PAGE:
Around the same time I learned of Star Uncle Anthony Bourdain’s passing, I was looking at a picture of a FB friend’s grandson being born. She’s a Prince fan’s Prince fan, and was musing about what a boon it would have been if her new lil’ man had been born on Star Uncle Prince’s birthday. “But he had other plans”, she said.
But he had other plans.
That phrase stuck to my awareness like a gum wrapper at the bottom of my purse. Tuh.
We sometimes look at people who appear to be living life’s pinnacle. They’re rich and good looking and world famous and have overcome these incredible odds to be in a place that we can see them. A place we might trade our seeming invisibility for. And then they choose to die. It rocks us. If these people–the seen and heard and “valued”–those whom we may look up to– are jumping ship—wtf are WE here for?
We may have wanted them to live. But they had other plans.
Then we look at the people who were very much like us, seemingly invisible, but whom became world famous in death by way of a hashtag. Pick one. In these many, many cases, from five minutes ago on through human existence– somebody else was deciding somebody’s life wasn’t valuable enough to keep.
These somebodies may have wanted to live. But somebody else had other plans.
Death is a wonky topic to tackle. Our relationship with death is based on what we think we see. Some folk may have a more intimate relationship with death because of a near-death experience or through intuitive gifts; but for the lot of us, we experience what we know of death when somebody close to us dies. And maybe based on whatever world religion has been a part of our upbringing. If we’re honest, we don’t understand it. It’s hard to wrap our brains around it. We may even fear it. Death, to most, is the ultimate end. And the ultimate reminder of our own mortality. How fragile each minute can be. How few of our breaths are promised. It’s easy to view suicide as selfish because we’re the ones left behind to make sense of a death we weren’t prepared for.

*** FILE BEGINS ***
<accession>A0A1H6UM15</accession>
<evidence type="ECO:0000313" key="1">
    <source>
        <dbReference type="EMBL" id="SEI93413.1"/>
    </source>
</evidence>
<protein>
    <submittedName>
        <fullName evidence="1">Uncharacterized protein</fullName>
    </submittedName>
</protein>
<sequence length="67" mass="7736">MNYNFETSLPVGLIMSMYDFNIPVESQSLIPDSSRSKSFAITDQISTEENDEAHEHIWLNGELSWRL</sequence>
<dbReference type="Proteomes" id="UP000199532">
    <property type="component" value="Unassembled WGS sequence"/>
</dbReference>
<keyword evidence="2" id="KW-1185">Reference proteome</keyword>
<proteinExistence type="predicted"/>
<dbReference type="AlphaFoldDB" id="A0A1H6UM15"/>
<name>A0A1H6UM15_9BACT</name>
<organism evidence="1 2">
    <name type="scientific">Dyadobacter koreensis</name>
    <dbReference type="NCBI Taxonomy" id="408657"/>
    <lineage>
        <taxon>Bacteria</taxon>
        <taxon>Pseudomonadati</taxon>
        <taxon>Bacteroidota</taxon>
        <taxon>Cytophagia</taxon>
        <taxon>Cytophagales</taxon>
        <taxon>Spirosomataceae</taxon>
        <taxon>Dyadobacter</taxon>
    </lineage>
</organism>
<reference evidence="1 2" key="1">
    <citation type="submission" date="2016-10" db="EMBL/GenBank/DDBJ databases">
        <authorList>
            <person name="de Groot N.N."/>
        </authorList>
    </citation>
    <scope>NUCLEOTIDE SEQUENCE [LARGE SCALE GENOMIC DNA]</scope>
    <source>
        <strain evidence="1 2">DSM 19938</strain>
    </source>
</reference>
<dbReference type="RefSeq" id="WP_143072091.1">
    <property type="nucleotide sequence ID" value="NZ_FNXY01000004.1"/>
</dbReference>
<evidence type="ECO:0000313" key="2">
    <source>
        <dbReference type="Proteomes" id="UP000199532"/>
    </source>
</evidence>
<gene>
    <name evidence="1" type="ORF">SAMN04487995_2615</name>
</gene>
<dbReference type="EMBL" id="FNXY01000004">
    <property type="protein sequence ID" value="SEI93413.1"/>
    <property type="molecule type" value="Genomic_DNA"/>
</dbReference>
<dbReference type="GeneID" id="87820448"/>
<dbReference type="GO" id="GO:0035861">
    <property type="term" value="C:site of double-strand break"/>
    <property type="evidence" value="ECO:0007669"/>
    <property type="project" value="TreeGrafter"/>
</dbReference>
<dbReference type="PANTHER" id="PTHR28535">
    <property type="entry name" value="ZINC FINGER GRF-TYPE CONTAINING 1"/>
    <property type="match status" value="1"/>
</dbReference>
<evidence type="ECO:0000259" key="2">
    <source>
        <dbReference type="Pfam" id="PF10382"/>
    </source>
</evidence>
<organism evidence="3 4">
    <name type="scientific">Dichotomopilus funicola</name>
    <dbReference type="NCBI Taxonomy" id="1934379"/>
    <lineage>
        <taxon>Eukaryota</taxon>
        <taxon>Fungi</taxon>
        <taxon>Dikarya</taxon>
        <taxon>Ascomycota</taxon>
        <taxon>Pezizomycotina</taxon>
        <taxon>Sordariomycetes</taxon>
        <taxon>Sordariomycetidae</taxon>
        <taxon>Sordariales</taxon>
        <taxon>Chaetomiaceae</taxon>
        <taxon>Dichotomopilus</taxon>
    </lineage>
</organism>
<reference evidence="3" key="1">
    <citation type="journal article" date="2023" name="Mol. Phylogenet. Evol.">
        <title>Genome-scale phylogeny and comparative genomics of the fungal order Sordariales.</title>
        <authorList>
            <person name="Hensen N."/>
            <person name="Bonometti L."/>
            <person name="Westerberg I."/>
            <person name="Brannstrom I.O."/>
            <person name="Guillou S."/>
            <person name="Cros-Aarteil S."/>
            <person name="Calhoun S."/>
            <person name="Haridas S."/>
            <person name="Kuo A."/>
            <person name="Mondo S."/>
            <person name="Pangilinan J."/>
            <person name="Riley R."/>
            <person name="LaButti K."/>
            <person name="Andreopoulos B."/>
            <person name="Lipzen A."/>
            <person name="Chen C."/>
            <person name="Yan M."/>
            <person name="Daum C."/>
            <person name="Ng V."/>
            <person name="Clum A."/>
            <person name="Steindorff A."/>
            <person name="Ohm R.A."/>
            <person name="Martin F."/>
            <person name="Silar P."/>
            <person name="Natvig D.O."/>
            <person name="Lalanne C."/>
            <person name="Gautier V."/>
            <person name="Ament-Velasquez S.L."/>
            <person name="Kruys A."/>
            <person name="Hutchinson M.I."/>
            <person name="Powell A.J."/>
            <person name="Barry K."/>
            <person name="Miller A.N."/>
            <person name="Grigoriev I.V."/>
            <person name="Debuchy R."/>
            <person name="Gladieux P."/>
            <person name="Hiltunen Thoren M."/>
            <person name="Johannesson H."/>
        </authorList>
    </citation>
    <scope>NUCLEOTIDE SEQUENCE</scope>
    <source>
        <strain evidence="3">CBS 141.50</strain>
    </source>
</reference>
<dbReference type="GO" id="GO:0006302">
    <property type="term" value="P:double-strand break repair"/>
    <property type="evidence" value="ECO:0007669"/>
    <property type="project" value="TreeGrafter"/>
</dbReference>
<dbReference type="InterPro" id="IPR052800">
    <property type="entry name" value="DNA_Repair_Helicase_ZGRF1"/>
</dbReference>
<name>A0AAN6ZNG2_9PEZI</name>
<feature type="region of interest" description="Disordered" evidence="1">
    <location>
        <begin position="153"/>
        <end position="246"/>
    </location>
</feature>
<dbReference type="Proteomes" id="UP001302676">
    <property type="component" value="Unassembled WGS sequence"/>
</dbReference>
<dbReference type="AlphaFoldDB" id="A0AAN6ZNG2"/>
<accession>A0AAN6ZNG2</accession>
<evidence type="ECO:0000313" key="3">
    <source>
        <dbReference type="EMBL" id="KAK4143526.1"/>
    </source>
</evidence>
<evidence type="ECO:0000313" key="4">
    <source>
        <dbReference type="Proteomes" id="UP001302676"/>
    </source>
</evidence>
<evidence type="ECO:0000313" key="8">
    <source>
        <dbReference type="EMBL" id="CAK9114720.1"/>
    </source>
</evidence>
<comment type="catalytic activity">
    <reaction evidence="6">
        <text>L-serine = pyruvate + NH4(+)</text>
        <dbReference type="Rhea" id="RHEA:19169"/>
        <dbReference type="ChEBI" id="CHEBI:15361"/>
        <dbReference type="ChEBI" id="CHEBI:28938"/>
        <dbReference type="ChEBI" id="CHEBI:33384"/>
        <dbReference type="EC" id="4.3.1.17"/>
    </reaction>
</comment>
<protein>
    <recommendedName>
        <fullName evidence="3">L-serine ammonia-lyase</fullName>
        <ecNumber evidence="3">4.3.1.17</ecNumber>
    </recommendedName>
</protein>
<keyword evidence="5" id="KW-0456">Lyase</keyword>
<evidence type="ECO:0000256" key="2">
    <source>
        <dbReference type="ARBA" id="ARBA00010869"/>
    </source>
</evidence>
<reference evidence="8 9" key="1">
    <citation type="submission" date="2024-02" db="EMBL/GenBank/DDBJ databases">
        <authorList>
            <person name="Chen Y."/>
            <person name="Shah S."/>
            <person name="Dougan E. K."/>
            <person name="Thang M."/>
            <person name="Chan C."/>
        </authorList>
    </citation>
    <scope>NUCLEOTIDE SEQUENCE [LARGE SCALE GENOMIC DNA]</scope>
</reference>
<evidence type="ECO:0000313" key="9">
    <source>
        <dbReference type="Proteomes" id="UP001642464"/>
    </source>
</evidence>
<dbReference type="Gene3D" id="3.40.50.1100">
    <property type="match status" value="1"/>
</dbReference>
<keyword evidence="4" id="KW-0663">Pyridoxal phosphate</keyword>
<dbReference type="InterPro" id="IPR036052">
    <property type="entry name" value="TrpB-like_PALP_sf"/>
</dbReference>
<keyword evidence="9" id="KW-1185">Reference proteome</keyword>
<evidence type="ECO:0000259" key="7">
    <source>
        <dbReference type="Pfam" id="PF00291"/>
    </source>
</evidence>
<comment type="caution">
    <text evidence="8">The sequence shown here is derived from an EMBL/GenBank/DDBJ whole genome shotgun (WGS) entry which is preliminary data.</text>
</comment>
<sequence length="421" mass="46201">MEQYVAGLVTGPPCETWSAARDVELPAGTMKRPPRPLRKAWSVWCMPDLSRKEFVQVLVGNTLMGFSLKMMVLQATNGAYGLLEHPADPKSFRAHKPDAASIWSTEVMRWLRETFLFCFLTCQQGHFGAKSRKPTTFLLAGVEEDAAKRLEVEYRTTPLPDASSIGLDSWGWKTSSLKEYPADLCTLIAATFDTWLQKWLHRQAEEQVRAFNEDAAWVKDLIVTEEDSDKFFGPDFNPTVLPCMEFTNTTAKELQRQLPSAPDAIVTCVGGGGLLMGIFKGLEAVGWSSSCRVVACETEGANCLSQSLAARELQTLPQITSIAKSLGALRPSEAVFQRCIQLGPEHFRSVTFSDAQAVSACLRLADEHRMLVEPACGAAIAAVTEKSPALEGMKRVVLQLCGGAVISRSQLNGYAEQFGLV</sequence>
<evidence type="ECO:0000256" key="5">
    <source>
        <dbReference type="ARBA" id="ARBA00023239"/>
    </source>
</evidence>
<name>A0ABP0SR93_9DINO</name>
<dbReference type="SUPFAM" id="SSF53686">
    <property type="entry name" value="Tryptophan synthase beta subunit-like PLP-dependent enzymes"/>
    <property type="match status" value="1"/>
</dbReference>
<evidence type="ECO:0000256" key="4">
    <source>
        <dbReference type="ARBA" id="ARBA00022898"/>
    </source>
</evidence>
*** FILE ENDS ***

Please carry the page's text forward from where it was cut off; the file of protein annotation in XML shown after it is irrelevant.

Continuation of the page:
And yet, we forget ourselves.
We forget where we’ve come from. How we got here. Why we came to start. We forget that we are each a cosmic imperative. I love how Brother Ishmael Tetteh puts it,
“We didn’t bring ourselves here. We can’t afford not to be here. We cannot resist leaving here.”
When it’s time.
No one leaves early. No one stays late. We all go when it’s our time. Even if it looks like someone is forcing God’s hand… God’s hand cannot be forced.
Isn’t it saner to believe that each life– whether sharing the planet with us now, or still living beyond the veil—is doing God’s work? That divine design is perfect, even if we don’t understand it? That the things we experience are reminding us to wake up. To shake us open and remember ourselves. If this is true, should it matter if we stumble? Should it matter if we make a mess of things? If we’re still here, sucking in all this good free air that we take for granted, doesn’t it mean we’re supposed to be? No matter our wrongs or rights or in-betweens? And if this is true, shouldn’t we treat each other accordingly? I mean, like cosmic imperatives–rather than as invisible? Shouldn’t we start to see each other?
I don’t have any answers here. Anthony Bourdain will be missed. Deeply. So will Kate Spade. As will the many souls who seem to choose to or seem to have been forced to leave this life plane and move on to whatever is next—life after life— for any number of reasons. There are names we don’t yet know and those we may never know. All of them are our ancestors now. The pain they may have been burdened with is no longer their cross to bear. They are free of their mortal body. And one day, so too shall we be. Until then, I do believe we can honor the legacy of those who’ve moved on by making the most of being alive. By remembering our cosmic imperative and acting accordingly. LOVE up on each other. LOVE up on yourself. What does the world need?
Peace, be still.